-- Robert Preidt
TUESDAY, March 4, 2014 (HealthDay News) -- Expectant mothers are
often told to eat lots of fruits and vegetables, and a new study
adds to evidence that a healthy diet is linked to a reduced risk of
Researchers analyzed data gathered from more than 66,000
pregnant women in Norway between 2002 and 2008. Premature birth
(before 37 weeks of pregnancy) occurred in slightly more than 5
percent of the pregnancies.
Women who ate a "prudent" diet that included plenty of
vegetables, fruits, whole grains and water had a much lower risk of
preterm delivery, as did those with a traditional Norwegian diet of
boiled potatoes, fish and cooked vegetables, the investigators
A Western diet of salty and sweet snacks, white bread, desserts
and processed meat products did not seem to have an effect on the
risk of premature birth, according to the study, which was
published online March 4 in the journal
This suggests that increasing consumption of healthy foods is
more important than eliminating unhealthy foods, the researchers
said. The findings also support advice given to pregnant women to
eat a balanced diet that includes fruits, vegetables, whole grains,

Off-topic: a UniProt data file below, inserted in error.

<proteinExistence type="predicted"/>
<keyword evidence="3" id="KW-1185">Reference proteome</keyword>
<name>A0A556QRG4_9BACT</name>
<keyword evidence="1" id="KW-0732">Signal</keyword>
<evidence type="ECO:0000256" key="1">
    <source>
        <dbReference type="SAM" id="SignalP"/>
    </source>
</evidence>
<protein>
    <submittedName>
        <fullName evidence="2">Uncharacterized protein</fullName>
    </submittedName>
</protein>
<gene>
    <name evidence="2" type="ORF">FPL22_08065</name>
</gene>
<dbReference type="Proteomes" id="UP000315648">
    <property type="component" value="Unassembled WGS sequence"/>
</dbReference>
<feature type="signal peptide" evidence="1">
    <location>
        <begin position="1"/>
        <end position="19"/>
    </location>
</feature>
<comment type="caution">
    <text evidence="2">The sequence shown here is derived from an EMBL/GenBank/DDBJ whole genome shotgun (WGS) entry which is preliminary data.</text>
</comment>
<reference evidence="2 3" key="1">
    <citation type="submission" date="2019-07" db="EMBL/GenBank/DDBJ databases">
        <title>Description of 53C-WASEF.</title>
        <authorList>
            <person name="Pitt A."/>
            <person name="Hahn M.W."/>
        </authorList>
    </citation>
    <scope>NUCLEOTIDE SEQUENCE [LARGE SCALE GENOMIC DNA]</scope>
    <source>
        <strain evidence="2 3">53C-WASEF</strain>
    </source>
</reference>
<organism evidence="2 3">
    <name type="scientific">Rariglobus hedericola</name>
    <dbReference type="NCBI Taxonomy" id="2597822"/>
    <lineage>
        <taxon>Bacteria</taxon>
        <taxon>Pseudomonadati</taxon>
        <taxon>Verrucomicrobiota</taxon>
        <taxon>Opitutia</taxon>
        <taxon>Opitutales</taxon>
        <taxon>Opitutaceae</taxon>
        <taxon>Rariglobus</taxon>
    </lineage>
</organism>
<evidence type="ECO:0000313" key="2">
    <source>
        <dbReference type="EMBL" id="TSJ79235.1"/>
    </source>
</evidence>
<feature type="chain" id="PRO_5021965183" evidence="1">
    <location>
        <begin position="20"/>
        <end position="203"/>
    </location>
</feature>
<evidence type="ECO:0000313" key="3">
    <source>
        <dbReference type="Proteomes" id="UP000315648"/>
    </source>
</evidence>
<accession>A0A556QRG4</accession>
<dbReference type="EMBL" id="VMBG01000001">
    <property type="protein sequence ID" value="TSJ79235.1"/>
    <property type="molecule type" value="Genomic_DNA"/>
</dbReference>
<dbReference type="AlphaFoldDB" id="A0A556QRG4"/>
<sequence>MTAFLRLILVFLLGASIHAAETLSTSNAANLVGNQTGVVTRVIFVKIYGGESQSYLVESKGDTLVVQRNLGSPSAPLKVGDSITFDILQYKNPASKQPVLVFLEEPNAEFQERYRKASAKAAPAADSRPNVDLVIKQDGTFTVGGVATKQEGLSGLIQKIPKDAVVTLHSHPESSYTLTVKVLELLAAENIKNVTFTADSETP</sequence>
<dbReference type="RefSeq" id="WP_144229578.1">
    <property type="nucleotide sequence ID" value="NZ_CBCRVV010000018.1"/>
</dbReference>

fish and water.
However, although the study found an association between eating
a healthy diet during pregnancy and a lower risk of preterm
delivery, it did not prove a cause-and-effect relationship.
The study authors said premature birth can lead to major short-
and long-term health problems, and it accounts for nearly 75
percent of all newborn deaths.
Healthy eating during pregnancy is always a good idea, according
to an accompanying editorial by Lucilla Poston, of King's College
Poston said several studies have suggested that a diet rich in
fruits and vegetables can help prevent premature birth. "[Health
professionals] would therefore be well advised to reinforce the
message that pregnant women eat a healthy diet," she said.
The U.S. Department of Health and Human Services offers
tips for a healthy pregnancy.
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